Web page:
- Overseas visitors to the year ending July 2017 were up 8.1 per cent to 8.58 million people. The biggest year-on-year growth was in Canberra (+21.3%), Tasmania (15.9%), South Australia (10.5%), and New South wales (9.5%). Further growth is anticipated, especially with the exciting rise of Asia’s middle class;
- Stabilising commodity prices is already producing green shoots in our resources sector, especially in regional Queensland;
- International demand for Australian services (especially tourism and education) and our agriculture sector is strong. Free Trade Agreements with China, Japan and South Korea, combined with a low $AUD is likely to see demand continue to accelerate;
- National job advertisements increased by a spectacular 16 per cent over the year to August 2017. The most notable spikes were in Tasmania (+31.6%), Victoria (23.4%), and Queensland (21.1%).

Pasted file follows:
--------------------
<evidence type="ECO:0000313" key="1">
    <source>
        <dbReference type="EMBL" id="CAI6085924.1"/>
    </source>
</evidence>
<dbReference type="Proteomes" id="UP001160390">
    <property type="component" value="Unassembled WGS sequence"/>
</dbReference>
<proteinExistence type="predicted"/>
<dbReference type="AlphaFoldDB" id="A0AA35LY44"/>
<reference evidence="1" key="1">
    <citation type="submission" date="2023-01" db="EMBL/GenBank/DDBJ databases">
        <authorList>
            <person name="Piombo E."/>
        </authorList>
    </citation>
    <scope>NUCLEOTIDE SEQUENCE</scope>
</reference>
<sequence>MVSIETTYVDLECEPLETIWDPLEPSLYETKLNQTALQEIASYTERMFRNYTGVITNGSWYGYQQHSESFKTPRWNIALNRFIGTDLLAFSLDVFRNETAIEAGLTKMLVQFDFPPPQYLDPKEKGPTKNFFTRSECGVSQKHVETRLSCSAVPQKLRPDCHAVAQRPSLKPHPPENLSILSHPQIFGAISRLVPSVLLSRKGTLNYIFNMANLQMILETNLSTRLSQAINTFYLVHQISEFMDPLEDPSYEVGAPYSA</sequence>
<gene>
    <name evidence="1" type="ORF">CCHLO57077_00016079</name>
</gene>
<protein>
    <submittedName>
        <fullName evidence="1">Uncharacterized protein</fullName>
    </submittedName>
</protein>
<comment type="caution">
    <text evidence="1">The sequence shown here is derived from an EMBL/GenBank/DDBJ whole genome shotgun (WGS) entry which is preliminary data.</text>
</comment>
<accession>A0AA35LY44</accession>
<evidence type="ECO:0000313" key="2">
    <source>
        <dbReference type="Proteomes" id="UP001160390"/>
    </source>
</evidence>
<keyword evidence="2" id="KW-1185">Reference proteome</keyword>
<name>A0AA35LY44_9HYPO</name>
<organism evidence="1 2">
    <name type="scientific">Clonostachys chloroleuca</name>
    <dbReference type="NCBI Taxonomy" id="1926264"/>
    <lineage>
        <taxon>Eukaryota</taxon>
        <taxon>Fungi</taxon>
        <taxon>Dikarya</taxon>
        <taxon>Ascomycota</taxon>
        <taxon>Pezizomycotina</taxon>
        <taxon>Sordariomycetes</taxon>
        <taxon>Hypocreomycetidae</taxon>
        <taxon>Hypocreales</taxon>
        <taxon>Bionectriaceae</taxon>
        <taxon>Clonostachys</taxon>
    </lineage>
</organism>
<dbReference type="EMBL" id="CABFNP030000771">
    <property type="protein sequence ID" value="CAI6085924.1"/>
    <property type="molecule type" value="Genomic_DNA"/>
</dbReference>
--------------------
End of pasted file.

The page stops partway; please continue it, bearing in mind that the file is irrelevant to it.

- Interest rates likely to remain incredibly low for many, many years yet. With rental yields of circa 5 per cent readily available in Australia’s five most affordable capital cities and all regional cities, the annual cost for motivated property investors to hold a property is nominal.
Those who were fortunate enough to have benefited from the solid performance of Sydney and Melbourne’s property market over the last few years would be wise to do something with that equity. And you’d be just as wise to look beyond your home city.
All Australians would be wise to remind themselves that the scarcest commodity of all is time – we can’t manufacturer it. It’s always a good time to invest! The key question is not ‘when’ but ‘where’. It’s not all about Sydney and Melbourne.
Propertyology is a national property market researcher and buyer’s agency. The multi-award-winning firm’s success includes being a finalist in the 2017 Telstra Business Awards and 2016 winner of Small Residential Agency of the Year in REIQ Awards For Excellence. Managing Director Simon Pressley is a REIA Hall Of Fame Inductee and a three-time winner of the REIA and REIQ Buyers Agent of the Year award.